Short-haul freight demand has been much more resilient to the cooling market
The AB5 ruling will give supply chains another layer of complexity to deal with just as conditions were starting to show signs of improvement. The reason is that the ruling largely affects regional carriers and shippers that operate in California, where activity has not slowed nearly as much as the national market. According to the short (SOTVI -7% y/y) and local haul (COTVI -18%) tender volume indexes for loads moving less than 250 miles out of California, demand has been much more resilient to the softening market than freight moving longer distances (LOTVI -35%).
The AB5 ruling will have a minimal near-term effect on trucking on a national level, with most of the pain being felt by local carriers and shippers in California that focus their activity around the ports and warehouses. They often employ the services of owner-operators in times of excessive demand.
Even though it appears a slowdown is coming from the import side, the nation’s largest port complex of Long Beach and Los Angeles is still working through a lot of backlogs and containers have piled up in their yards.
Combine that with the fact inventory levels have grown in response to continuous over-ordering, companies will be busy repositioning their goods upstream — largely around the port cities — for a while.
Operating costs in California are among the highest in the nation and most national carriers already account for this by domiciling drivers in lower-cost states. Many regional carriers and local drayage operators cannot avoid this ruling and will have to either hire more drivers or give up supporting their customers fully in times of surging demand to account for the loss of flexibility.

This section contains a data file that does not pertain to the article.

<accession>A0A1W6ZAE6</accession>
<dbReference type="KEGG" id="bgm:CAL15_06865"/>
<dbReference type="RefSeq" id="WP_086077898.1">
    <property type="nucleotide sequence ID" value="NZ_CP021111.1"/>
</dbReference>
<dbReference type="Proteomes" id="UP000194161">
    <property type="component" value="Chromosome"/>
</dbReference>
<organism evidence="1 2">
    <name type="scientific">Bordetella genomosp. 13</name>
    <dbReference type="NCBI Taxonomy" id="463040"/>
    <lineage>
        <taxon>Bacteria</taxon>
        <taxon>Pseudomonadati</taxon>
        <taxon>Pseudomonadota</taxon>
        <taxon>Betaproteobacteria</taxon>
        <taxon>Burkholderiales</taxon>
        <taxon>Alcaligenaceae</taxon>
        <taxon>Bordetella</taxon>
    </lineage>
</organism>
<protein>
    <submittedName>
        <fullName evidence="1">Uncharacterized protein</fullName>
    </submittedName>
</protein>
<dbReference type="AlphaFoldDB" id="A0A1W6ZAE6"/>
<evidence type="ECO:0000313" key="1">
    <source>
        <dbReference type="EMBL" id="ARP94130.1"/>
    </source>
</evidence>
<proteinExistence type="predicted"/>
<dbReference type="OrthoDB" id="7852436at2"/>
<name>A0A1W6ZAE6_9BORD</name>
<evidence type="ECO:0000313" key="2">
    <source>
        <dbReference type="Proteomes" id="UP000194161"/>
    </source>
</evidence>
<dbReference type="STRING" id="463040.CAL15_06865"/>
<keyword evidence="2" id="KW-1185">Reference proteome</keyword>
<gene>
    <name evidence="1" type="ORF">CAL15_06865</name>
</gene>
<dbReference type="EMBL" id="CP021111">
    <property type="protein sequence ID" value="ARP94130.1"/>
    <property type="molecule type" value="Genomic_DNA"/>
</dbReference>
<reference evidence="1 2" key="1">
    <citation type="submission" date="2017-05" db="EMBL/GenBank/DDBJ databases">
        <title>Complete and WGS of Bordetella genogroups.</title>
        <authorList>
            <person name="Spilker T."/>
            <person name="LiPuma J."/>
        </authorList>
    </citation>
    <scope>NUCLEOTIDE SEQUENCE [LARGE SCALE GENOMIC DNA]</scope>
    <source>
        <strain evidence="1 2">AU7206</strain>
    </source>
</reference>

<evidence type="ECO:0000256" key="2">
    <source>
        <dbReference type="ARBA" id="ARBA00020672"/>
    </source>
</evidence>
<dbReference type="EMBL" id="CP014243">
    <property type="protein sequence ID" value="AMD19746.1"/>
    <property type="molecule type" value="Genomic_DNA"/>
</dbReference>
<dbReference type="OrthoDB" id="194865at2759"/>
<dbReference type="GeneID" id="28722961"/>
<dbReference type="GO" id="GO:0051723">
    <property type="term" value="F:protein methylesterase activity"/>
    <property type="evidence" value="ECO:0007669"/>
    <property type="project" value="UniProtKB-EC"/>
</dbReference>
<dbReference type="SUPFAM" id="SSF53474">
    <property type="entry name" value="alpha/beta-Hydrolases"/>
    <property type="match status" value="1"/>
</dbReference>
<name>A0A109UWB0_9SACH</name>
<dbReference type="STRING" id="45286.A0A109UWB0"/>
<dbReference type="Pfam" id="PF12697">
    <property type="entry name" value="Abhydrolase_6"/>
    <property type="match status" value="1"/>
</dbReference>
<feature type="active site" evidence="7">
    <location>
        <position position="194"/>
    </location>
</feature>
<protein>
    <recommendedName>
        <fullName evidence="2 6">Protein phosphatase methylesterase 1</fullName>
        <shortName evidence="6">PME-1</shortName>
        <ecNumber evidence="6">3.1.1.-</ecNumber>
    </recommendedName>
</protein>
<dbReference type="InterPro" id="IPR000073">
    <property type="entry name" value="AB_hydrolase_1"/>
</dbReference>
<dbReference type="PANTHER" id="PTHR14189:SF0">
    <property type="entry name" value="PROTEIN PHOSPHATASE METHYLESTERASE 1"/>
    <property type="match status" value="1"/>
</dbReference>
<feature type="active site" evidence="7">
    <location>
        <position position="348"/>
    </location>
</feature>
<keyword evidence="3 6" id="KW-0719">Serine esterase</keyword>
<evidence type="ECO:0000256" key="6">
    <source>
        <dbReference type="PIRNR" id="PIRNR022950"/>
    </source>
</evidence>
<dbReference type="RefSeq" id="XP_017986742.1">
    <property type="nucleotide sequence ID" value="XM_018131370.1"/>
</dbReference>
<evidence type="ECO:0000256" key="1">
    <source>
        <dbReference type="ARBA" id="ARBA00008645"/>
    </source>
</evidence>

With the Supreme Court making this decision, there is a longer-running concern that other states will adopt this, which is another issue entirely.
The ruling’s intent is to provide more employee protection, but the debate over whether they need it in trucking has been ongoing, especially around drayage, which is what started the ball rolling in the courts.
Trucking is typically a very seasonal operation, with extreme ebbs and flows. You can see that reflected on a national level in the Cass Freight Shipments Index, which measures freight volume based on invoice data. Demand rises and falls by as much as 20% within a year and even more wildly between economic cycles, making it nearly impossible to rightsize fleets from a carrier standpoint.
Hire too many drivers and carriers carry too much cost, putting them at risk for layoffs or failure. Hire too few and carriers are unable to service their customers in times of surging demand and prices inflate as they have over the past two years.
According to FreightWaves contract rate data, trucking base costs excluding fuel have increased nearly 50% since July of 2020 due to demand exceeding capacity.
Carriers in California will have to ponder this decision while shippers may have just been handed another rate increase and another sourcing challenge.
In the long run, this ruling will encourage defragmentation (inflationary) but also potentially erode the driver base (inflationary) as owner-operators who wanted independence leave the industry.
On the other hand, Zac Rogers stated on this week’s Freightonomics episode that the thought of a more stable working environment will attract more drivers (deflationary). Depending on the magnitude of the volatility of demand, either is possible. In the near term, regional California shippers will need to plan on costs staying elevated.
Short haul rejection rates for loads moving between 100 and 250 miles out of the Ontario, California market now exceed those for loads moving more than 800 miles, an extremely rare occurrence whose timing suggests AB5 is already having an impact on the availability of capacity.
About the Chart of the Week
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